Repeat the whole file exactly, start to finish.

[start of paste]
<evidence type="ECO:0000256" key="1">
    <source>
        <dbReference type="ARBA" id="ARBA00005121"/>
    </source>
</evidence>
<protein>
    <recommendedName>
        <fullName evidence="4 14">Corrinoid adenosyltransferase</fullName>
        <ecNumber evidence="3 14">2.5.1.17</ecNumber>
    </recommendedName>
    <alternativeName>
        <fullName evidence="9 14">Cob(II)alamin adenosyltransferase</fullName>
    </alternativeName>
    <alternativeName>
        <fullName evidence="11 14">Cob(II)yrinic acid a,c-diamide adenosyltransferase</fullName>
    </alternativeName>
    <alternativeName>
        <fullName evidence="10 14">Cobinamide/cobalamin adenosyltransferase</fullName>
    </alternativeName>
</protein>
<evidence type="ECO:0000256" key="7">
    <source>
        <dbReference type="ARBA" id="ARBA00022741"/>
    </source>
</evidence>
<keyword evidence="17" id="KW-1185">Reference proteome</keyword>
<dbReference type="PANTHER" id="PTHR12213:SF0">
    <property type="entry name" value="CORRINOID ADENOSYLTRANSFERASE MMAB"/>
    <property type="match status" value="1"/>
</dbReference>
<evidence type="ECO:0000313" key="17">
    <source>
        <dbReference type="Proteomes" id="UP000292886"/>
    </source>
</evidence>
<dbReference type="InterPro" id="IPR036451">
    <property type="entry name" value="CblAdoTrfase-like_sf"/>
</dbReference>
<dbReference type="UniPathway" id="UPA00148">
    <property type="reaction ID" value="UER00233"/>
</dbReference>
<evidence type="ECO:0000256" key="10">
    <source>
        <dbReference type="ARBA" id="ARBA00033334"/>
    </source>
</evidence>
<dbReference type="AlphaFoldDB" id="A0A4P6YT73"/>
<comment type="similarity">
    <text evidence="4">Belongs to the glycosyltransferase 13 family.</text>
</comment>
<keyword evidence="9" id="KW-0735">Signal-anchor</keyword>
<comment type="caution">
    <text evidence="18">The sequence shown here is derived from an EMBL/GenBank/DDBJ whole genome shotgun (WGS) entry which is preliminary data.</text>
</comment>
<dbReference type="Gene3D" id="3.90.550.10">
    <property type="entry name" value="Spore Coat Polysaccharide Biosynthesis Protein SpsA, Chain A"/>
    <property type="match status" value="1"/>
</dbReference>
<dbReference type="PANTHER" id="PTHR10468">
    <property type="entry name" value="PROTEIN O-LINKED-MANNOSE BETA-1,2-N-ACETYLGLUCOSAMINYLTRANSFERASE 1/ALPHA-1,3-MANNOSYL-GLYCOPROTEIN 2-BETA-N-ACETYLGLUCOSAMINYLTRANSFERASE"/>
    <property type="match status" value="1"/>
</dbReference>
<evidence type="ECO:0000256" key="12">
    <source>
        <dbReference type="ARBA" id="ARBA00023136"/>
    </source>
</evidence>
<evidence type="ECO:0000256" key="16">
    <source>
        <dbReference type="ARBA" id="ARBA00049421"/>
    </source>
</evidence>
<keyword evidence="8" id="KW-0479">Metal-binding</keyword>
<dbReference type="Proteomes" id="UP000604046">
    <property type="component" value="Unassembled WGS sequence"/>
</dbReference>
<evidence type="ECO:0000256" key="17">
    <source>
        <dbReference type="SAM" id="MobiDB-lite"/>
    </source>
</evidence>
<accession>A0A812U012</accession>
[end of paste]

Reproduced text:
<evidence type="ECO:0000256" key="1">
    <source>
        <dbReference type="ARBA" id="ARBA00005121"/>
    </source>
</evidence>
<protein>
    <recommendedName>
        <fullName evidence="4 14">Corrinoid adenosyltransferase</fullName>
        <ecNumber evidence="3 14">2.5.1.17</ecNumber>
    </recommendedName>
    <alternativeName>
        <fullName evidence="9 14">Cob(II)alamin adenosyltransferase</fullName>
    </alternativeName>
    <alternativeName>
        <fullName evidence="11 14">Cob(II)yrinic acid a,c-diamide adenosyltransferase</fullName>
    </alternativeName>
    <alternativeName>
        <fullName evidence="10 14">Cobinamide/cobalamin adenosyltransferase</fullName>
    </alternativeName>
</protein>
<evidence type="ECO:0000256" key="7">
    <source>
        <dbReference type="ARBA" id="ARBA00022741"/>
    </source>
</evidence>
<keyword evidence="17" id="KW-1185">Reference proteome</keyword>
<dbReference type="PANTHER" id="PTHR12213:SF0">
    <property type="entry name" value="CORRINOID ADENOSYLTRANSFERASE MMAB"/>
    <property type="match status" value="1"/>
</dbReference>
<evidence type="ECO:0000313" key="17">
    <source>
        <dbReference type="Proteomes" id="UP000292886"/>
    </source>
</evidence>
<dbReference type="InterPro" id="IPR036451">
    <property type="entry name" value="CblAdoTrfase-like_sf"/>
</dbReference>
<dbReference type="UniPathway" id="UPA00148">
    <property type="reaction ID" value="UER00233"/>
</dbReference>
<evidence type="ECO:0000256" key="10">
    <source>
        <dbReference type="ARBA" id="ARBA00033334"/>
    </source>
</evidence>
<dbReference type="AlphaFoldDB" id="A0A4P6YT73"/>
<comment type="similarity">
    <text evidence="4">Belongs to the glycosyltransferase 13 family.</text>
</comment>
<keyword evidence="9" id="KW-0735">Signal-anchor</keyword>
<comment type="caution">
    <text evidence="18">The sequence shown here is derived from an EMBL/GenBank/DDBJ whole genome shotgun (WGS) entry which is preliminary data.</text>
</comment>
<dbReference type="Gene3D" id="3.90.550.10">
    <property type="entry name" value="Spore Coat Polysaccharide Biosynthesis Protein SpsA, Chain A"/>
    <property type="match status" value="1"/>
</dbReference>
<dbReference type="PANTHER" id="PTHR10468">
    <property type="entry name" value="PROTEIN O-LINKED-MANNOSE BETA-1,2-N-ACETYLGLUCOSAMINYLTRANSFERASE 1/ALPHA-1,3-MANNOSYL-GLYCOPROTEIN 2-BETA-N-ACETYLGLUCOSAMINYLTRANSFERASE"/>
    <property type="match status" value="1"/>
</dbReference>
<evidence type="ECO:0000256" key="12">
    <source>
        <dbReference type="ARBA" id="ARBA00023136"/>
    </source>
</evidence>
<evidence type="ECO:0000256" key="16">
    <source>
        <dbReference type="ARBA" id="ARBA00049421"/>
    </source>
</evidence>
<keyword evidence="8" id="KW-0479">Metal-binding</keyword>
<dbReference type="Proteomes" id="UP000604046">
    <property type="component" value="Unassembled WGS sequence"/>
</dbReference>
<evidence type="ECO:0000256" key="17">
    <source>
        <dbReference type="SAM" id="MobiDB-lite"/>
    </source>
</evidence>
<accession>A0A812U012</accession>